Re: Etag-on-write, 2nd attempt (== IETF draft 01)

Jamie Lokier schrieb:
> Yves Lafon wrote:
>>> Isn't this the problem scenario:
>>>   1. An existing deployed client (or cache, it doesn't matter) sends PUT.
>>>   2. The server sends 200 OK with Etag back in response.
>> Would it be OK for a server to return a 205 Reset Content with the Etag ?
>> That way the client would know that a refetch is in order.
> No, because 205 Reset Content doesn't mean that.
> Firstly, what's the point in sending the Etag in that case?  The
> client can't do anything useful with it.

Whether a refetch is in order isn't always clear. For instance, if you 
look at the keyword expansion example, a refetch may not be necessary, 
although the content was rewritten.

> Secondly, 205 Reset Content has a different meaning which won't be
> appropriate in many cases:
>    the user agent SHOULD reset the document view which caused the
>    request to be sent. This response is primarily intended to allow
>    input for actions to take place via user input, followed by a
>    clearing of the form in which the input is given so that the user
>    can easily initiate another input action
> Thirdly, 205 Reset Content does not mean "reset your cache entry to
> force a refetch", and existing clients and proxies won't do that.

Correct. Also, PUT says servers SHOULD return 200 or 204 on a successful 

> To cause a refresh, "Cache-control: no-cache" in the PUT response
> _might_ work.  I'm not sure.
>>>   3. Later, same client sends GET with If-None-Match and the Etag it
>>>      received in step 2.
>>>   4. The server sends 304 Not Modified, because the Etag matches
>>>      what it sent before.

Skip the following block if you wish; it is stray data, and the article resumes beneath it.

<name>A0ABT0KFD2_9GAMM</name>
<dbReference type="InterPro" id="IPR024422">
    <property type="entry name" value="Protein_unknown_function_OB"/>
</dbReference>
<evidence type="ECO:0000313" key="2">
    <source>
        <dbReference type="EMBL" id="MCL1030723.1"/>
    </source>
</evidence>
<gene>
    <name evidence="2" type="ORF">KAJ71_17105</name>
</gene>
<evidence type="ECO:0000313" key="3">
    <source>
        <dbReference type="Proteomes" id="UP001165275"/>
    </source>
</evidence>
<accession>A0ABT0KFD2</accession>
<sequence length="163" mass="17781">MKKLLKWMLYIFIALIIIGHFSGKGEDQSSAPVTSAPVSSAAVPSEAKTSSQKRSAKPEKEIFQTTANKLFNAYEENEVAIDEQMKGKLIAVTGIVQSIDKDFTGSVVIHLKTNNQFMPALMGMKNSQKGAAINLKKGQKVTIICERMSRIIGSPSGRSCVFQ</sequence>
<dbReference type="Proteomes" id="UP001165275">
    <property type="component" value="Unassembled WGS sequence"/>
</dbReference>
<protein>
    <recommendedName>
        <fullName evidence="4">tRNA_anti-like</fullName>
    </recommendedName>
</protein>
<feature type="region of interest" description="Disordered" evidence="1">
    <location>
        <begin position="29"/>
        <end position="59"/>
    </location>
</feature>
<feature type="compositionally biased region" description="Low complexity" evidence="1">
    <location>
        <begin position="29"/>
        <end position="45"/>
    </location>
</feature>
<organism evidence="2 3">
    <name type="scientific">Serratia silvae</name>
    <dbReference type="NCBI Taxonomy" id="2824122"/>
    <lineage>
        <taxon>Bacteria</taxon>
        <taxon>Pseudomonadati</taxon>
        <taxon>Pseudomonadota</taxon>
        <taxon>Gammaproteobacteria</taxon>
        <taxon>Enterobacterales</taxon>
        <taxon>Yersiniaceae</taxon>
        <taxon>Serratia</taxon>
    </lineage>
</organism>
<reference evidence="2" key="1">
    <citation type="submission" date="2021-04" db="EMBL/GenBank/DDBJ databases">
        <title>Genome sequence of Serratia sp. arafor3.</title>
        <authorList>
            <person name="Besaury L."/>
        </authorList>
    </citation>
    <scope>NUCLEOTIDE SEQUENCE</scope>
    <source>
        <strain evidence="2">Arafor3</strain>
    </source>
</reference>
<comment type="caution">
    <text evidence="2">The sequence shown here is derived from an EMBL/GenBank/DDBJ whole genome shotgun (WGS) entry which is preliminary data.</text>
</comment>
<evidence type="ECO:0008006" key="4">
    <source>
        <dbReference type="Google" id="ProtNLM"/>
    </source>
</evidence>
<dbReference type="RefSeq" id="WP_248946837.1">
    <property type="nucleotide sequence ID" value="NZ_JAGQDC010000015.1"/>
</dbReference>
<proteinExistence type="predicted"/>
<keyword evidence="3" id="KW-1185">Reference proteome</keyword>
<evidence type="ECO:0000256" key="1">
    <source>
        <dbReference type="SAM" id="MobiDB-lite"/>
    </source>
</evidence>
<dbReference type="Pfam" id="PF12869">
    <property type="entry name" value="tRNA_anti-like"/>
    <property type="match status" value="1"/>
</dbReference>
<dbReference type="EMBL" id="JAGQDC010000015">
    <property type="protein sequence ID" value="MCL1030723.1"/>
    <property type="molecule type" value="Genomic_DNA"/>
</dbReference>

>>>   5. The existing deployed client erroneously* uses the entity it
>>>      sent in step 1.  (If it's a proxy cache, it serves that entity
>>>      to its clients).
>>> * Erroneous only if the server is allowed to modify the entity it
>>> receives in PUT _and_ respond with an Etag which matches that modified
>>> entity.
>> What is the scope of the "modification" here? 13.3.3 says that the concept 
>> of a modification is up to the server.
> 13.3.3 describes strong and weak validators, and explains that any
> change to the entity, including a semantically insignificant one,
> should change a strong Etag but doesn't have to change a weak Etag.
> So the server is free to make modifications, but if it does then it
> shouldn't send a strong Etag corresponding to the modified entity in
> the PUT response.  It's ok to send a weak Etag corresponding to the

I'm not sure how you come to that conclusion. As pointed out in 
"ETag" is a response header, and response headers per definition apply 
to the entity on the server, not the one in the request:

"The response-header fields allow the server to pass additional 
information about the response which cannot be placed in the 
Status-Line. These header fields give information about the server and 
about further access to the resource identified by the Request-URI." 

> modified entity, provided the modification is semantically
> insignificant - and that _is_ up to the server.  It's also ok to send
> a strong Etag corresponding to the entity prior to modification.
> Useless (except in pathological cases), but ok.

We discussed this last year over here, and the consensus was that if an 
ETag is returned in PUT (or another write method such as PROPPATCH), it 
applies to what the server has, not what the client sent. I was 
surprised about that as well, and I really think a clarification of 
RFC2616 is required here. See also 

Best regards, Julian

Best regards, Julian

Received on Thursday, 14 September 2006 10:27:52 UTC